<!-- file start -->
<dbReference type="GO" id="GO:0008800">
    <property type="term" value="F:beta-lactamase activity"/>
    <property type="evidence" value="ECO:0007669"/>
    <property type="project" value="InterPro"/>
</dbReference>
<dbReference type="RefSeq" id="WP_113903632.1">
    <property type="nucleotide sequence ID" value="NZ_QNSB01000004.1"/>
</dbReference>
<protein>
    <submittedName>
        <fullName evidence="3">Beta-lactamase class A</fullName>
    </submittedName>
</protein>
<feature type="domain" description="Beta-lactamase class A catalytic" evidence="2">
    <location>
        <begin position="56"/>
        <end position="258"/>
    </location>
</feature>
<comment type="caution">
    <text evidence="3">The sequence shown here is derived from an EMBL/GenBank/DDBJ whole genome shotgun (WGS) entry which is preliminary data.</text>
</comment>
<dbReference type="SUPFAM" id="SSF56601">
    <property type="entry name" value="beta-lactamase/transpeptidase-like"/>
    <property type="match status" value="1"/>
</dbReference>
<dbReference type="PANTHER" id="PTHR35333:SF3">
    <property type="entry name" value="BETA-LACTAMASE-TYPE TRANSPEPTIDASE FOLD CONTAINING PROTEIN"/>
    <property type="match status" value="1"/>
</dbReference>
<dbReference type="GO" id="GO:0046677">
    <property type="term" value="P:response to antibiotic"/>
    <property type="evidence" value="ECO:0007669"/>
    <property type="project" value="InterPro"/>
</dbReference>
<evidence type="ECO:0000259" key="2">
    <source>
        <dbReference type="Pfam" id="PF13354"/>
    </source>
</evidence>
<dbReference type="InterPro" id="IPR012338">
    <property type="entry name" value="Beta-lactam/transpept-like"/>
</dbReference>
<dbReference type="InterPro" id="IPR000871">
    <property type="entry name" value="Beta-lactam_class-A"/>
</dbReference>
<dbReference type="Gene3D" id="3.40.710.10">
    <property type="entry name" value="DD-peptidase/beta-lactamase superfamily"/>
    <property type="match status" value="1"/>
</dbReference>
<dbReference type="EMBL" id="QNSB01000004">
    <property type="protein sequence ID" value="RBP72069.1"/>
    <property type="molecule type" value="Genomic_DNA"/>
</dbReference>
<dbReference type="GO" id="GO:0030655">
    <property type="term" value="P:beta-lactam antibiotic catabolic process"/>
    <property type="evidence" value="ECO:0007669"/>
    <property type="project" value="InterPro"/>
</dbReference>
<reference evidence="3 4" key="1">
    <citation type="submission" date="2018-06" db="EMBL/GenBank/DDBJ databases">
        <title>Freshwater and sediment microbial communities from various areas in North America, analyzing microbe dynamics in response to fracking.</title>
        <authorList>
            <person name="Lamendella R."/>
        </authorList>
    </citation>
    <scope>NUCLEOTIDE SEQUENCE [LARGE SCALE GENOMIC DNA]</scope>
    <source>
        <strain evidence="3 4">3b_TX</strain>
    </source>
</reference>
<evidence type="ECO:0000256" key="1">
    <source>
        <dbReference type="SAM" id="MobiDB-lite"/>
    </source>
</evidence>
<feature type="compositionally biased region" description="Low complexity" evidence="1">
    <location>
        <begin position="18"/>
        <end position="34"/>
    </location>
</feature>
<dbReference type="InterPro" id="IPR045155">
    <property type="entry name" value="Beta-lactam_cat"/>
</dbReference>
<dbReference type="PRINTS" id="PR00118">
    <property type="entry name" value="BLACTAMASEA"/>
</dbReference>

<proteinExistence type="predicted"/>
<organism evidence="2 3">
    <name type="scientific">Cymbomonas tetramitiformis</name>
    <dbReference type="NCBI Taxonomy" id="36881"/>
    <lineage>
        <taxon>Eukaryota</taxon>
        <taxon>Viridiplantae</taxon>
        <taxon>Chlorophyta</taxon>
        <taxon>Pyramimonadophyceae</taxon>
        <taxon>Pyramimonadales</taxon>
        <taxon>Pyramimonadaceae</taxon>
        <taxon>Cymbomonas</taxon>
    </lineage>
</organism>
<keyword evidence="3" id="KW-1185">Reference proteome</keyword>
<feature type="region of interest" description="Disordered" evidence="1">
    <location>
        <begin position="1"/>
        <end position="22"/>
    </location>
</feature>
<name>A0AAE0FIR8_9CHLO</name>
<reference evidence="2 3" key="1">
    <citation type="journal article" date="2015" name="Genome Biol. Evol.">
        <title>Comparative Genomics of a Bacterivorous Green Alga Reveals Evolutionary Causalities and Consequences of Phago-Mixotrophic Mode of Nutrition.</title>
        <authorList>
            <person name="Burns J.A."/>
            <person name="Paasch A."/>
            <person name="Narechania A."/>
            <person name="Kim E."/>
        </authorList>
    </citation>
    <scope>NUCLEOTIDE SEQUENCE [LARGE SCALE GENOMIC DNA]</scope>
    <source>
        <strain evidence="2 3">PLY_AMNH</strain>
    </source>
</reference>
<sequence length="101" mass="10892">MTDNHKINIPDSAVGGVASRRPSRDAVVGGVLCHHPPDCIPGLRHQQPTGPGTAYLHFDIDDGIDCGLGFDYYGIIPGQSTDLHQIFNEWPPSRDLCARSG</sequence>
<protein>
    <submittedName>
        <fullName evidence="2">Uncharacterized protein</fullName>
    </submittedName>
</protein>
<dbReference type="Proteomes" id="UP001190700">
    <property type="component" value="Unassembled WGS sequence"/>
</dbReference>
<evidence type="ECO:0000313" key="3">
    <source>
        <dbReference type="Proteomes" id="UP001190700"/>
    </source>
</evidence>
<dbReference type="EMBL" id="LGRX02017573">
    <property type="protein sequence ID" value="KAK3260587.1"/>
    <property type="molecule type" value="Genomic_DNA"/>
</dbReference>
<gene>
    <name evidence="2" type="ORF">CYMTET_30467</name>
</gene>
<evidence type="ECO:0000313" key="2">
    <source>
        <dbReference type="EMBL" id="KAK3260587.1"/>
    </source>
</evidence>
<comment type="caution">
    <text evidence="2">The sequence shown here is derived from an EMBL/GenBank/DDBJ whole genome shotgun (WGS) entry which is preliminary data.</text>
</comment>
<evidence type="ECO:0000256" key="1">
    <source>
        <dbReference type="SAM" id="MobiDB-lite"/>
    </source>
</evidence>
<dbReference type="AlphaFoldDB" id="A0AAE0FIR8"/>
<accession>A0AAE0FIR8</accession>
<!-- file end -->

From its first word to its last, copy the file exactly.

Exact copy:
<dbReference type="GO" id="GO:0008800">
    <property type="term" value="F:beta-lactamase activity"/>
    <property type="evidence" value="ECO:0007669"/>
    <property type="project" value="InterPro"/>
</dbReference>
<dbReference type="RefSeq" id="WP_113903632.1">
    <property type="nucleotide sequence ID" value="NZ_QNSB01000004.1"/>
</dbReference>
<protein>
    <submittedName>
        <fullName evidence="3">Beta-lactamase class A</fullName>
    </submittedName>
</protein>
<feature type="domain" description="Beta-lactamase class A catalytic" evidence="2">
    <location>
        <begin position="56"/>
        <end position="258"/>
    </location>
</feature>
<comment type="caution">
    <text evidence="3">The sequence shown here is derived from an EMBL/GenBank/DDBJ whole genome shotgun (WGS) entry which is preliminary data.</text>
</comment>
<dbReference type="SUPFAM" id="SSF56601">
    <property type="entry name" value="beta-lactamase/transpeptidase-like"/>
    <property type="match status" value="1"/>
</dbReference>
<dbReference type="PANTHER" id="PTHR35333:SF3">
    <property type="entry name" value="BETA-LACTAMASE-TYPE TRANSPEPTIDASE FOLD CONTAINING PROTEIN"/>
    <property type="match status" value="1"/>
</dbReference>
<dbReference type="GO" id="GO:0046677">
    <property type="term" value="P:response to antibiotic"/>
    <property type="evidence" value="ECO:0007669"/>
    <property type="project" value="InterPro"/>
</dbReference>
<evidence type="ECO:0000259" key="2">
    <source>
        <dbReference type="Pfam" id="PF13354"/>
    </source>
</evidence>
<dbReference type="InterPro" id="IPR012338">
    <property type="entry name" value="Beta-lactam/transpept-like"/>
</dbReference>
<dbReference type="InterPro" id="IPR000871">
    <property type="entry name" value="Beta-lactam_class-A"/>
</dbReference>
<dbReference type="Gene3D" id="3.40.710.10">
    <property type="entry name" value="DD-peptidase/beta-lactamase superfamily"/>
    <property type="match status" value="1"/>
</dbReference>
<dbReference type="EMBL" id="QNSB01000004">
    <property type="protein sequence ID" value="RBP72069.1"/>
    <property type="molecule type" value="Genomic_DNA"/>
</dbReference>
<dbReference type="GO" id="GO:0030655">
    <property type="term" value="P:beta-lactam antibiotic catabolic process"/>
    <property type="evidence" value="ECO:0007669"/>
    <property type="project" value="InterPro"/>
</dbReference>
<reference evidence="3 4" key="1">
    <citation type="submission" date="2018-06" db="EMBL/GenBank/DDBJ databases">
        <title>Freshwater and sediment microbial communities from various areas in North America, analyzing microbe dynamics in response to fracking.</title>
        <authorList>
            <person name="Lamendella R."/>
        </authorList>
    </citation>
    <scope>NUCLEOTIDE SEQUENCE [LARGE SCALE GENOMIC DNA]</scope>
    <source>
        <strain evidence="3 4">3b_TX</strain>
    </source>
</reference>
<evidence type="ECO:0000256" key="1">
    <source>
        <dbReference type="SAM" id="MobiDB-lite"/>
    </source>
</evidence>
<feature type="compositionally biased region" description="Low complexity" evidence="1">
    <location>
        <begin position="18"/>
        <end position="34"/>
    </location>
</feature>
<dbReference type="InterPro" id="IPR045155">
    <property type="entry name" value="Beta-lactam_cat"/>
</dbReference>
<dbReference type="PRINTS" id="PR00118">
    <property type="entry name" value="BLACTAMASEA"/>
</dbReference>

<proteinExistence type="predicted"/>
<organism evidence="2 3">
    <name type="scientific">Cymbomonas tetramitiformis</name>
    <dbReference type="NCBI Taxonomy" id="36881"/>
    <lineage>
        <taxon>Eukaryota</taxon>
        <taxon>Viridiplantae</taxon>
        <taxon>Chlorophyta</taxon>
        <taxon>Pyramimonadophyceae</taxon>
        <taxon>Pyramimonadales</taxon>
        <taxon>Pyramimonadaceae</taxon>
        <taxon>Cymbomonas</taxon>
    </lineage>
</organism>
<keyword evidence="3" id="KW-1185">Reference proteome</keyword>
<feature type="region of interest" description="Disordered" evidence="1">
    <location>
        <begin position="1"/>
        <end position="22"/>
    </location>
</feature>
<name>A0AAE0FIR8_9CHLO</name>
<reference evidence="2 3" key="1">
    <citation type="journal article" date="2015" name="Genome Biol. Evol.">
        <title>Comparative Genomics of a Bacterivorous Green Alga Reveals Evolutionary Causalities and Consequences of Phago-Mixotrophic Mode of Nutrition.</title>
        <authorList>
            <person name="Burns J.A."/>
            <person name="Paasch A."/>
            <person name="Narechania A."/>
            <person name="Kim E."/>
        </authorList>
    </citation>
    <scope>NUCLEOTIDE SEQUENCE [LARGE SCALE GENOMIC DNA]</scope>
    <source>
        <strain evidence="2 3">PLY_AMNH</strain>
    </source>
</reference>
<sequence length="101" mass="10892">MTDNHKINIPDSAVGGVASRRPSRDAVVGGVLCHHPPDCIPGLRHQQPTGPGTAYLHFDIDDGIDCGLGFDYYGIIPGQSTDLHQIFNEWPPSRDLCARSG</sequence>
<protein>
    <submittedName>
        <fullName evidence="2">Uncharacterized protein</fullName>
    </submittedName>
</protein>
<dbReference type="Proteomes" id="UP001190700">
    <property type="component" value="Unassembled WGS sequence"/>
</dbReference>
<evidence type="ECO:0000313" key="3">
    <source>
        <dbReference type="Proteomes" id="UP001190700"/>
    </source>
</evidence>
<dbReference type="EMBL" id="LGRX02017573">
    <property type="protein sequence ID" value="KAK3260587.1"/>
    <property type="molecule type" value="Genomic_DNA"/>
</dbReference>
<gene>
    <name evidence="2" type="ORF">CYMTET_30467</name>
</gene>
<evidence type="ECO:0000313" key="2">
    <source>
        <dbReference type="EMBL" id="KAK3260587.1"/>
    </source>
</evidence>
<comment type="caution">
    <text evidence="2">The sequence shown here is derived from an EMBL/GenBank/DDBJ whole genome shotgun (WGS) entry which is preliminary data.</text>
</comment>
<evidence type="ECO:0000256" key="1">
    <source>
        <dbReference type="SAM" id="MobiDB-lite"/>
    </source>
</evidence>
<dbReference type="AlphaFoldDB" id="A0AAE0FIR8"/>
<accession>A0AAE0FIR8</accession>